Mar 12, 2016 News
The Commission of Inquiry into the deaths of 17 prisoners was adjourned yesterday after President of the Guyana Bar Association, Christopher Ram, filed an application to allow its members to participate in the Inquiry.
Chairman of the Commission, Justice James Patterson, accepted the motion, which Ram presented as the Commission was preparing to continue its questioning of witnesses at the Inquiry, which is being held at the Ministry of the Presidency.
The COI will resume on Monday.
This means that the two inmates who testified Thursday at the opening session of the COI will be recalled Monday so that Attorneys from the Bar Association can question them.
In response to a query from COI Chairman James Patterson, Ram said that members of the Bar Association are being encouraged to offer pro-bono services to anyone seeking representation at the Inquiry.
Ram said that the Association was seeking, among other things, to have full participatory rights in the Inquiry, to have a presence at the Inquiry, and the right to receive full correspondence.
“The events of the night of March 2 and March 3, 2016, led to the highest number of deaths of incarcerated persons in the same event in the history of Guyana. It is irrelevant whether the persons were convicted persons or awaiting trial…it is a tragedy no one wishes to see repeated,” he said.
“The Association believes that its participation would further the conduct of the Inquiry and further believes that its participation would contribute to the openness and fairness of the Inquiry.
“Members of the Association practise daily in the Magistrate’s Courts and in the High Courts of Guyana, and are familiar with critical issues of bail, sentencing, remand and conditions in the prisons and lockups in Guyana, (which are) matters of direct interest and relevance to the Commission.
”Members of the Association have participated in various roles, in the Linden Commission of Inquiry and most recently in the Walter Rodney Commission of Inquiry, and bring valuable experience and expertise to the Commission.
“The Association and its members are prepared once again to play its part in ensuring not only that the terms of reference of the Commission…are achieved, but that the recommendations serve the interest of the legal profession, its clients and most importantly, the national interest,” he added.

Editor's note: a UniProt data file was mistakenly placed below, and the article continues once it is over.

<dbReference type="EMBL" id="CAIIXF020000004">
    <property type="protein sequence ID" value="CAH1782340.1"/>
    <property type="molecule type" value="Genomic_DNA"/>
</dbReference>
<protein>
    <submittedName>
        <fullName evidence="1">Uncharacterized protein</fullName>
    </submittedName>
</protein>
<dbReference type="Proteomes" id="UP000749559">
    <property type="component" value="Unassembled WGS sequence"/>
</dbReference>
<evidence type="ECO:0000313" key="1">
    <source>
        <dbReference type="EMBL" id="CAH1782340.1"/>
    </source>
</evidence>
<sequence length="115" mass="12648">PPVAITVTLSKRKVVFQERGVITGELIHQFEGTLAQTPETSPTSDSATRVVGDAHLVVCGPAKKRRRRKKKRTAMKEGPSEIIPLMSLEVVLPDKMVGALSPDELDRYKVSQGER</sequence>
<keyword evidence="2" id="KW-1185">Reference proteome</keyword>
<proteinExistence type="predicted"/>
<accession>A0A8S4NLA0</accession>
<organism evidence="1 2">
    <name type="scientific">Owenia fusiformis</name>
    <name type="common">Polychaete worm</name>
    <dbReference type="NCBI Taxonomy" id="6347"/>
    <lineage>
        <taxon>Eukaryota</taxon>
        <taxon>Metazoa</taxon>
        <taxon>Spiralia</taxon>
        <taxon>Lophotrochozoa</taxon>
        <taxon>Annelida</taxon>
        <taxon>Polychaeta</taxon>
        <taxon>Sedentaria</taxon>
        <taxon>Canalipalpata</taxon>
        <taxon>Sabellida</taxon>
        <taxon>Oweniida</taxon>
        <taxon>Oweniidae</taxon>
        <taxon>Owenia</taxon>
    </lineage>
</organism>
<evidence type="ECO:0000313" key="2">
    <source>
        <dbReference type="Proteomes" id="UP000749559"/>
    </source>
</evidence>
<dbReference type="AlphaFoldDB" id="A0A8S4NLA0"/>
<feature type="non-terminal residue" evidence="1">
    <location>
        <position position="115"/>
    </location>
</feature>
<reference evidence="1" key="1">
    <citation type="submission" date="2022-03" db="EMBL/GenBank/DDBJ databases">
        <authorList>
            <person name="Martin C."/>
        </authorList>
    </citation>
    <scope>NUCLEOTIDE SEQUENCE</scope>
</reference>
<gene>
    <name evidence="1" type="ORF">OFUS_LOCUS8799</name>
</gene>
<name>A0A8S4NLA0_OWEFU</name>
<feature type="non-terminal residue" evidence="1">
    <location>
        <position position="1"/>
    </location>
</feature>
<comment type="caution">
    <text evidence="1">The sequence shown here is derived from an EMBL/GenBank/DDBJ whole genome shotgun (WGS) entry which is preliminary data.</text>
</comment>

Ram stated that the Guyana Bar Association anticipates that the Inquiry will hear from relatives of the deceased, members of the judiciary, the Guyana Police Force, and other stakeholders.
“Most of these persons may not have legal representation, and the presence of attorneys from the Association can provide some assistance to those who have a right to such representation.
“The Inquiry is designed to report to the Government and the public its findings and recommendations, and the findings and the recommendations will have an impact on the country’s legal profession, the administration of justice, human rights, the rule of law, and prison systems,” Ram said.
On Thursday, two inmates, both of whom are accused of murder, related their versions of events on the day of the tragedy.
Capital A Block inmate, Dwayne Lewis, who has been in the facility for the past eight months,
told the commissioners that he was packing his “things” to exit the division when the prison wardens locked the door from the outside. The fire later started in the centre of the division.
He could not say how the fire started but claimed that it escalated when tear gas was thrown into the room from the outside.
According to Lewis, some of the prisoners broke the wall from Division A in an attempt to go to Division B.
But he said that six cans of tear gas were thrown into the building. He said that the inmates screamed for help, but got no response from the authorities.
He managed to escape through the shattered prison wall, while others were trapped in the burning area.
Errol Kesney, another prisoner, also testified to the Commission.
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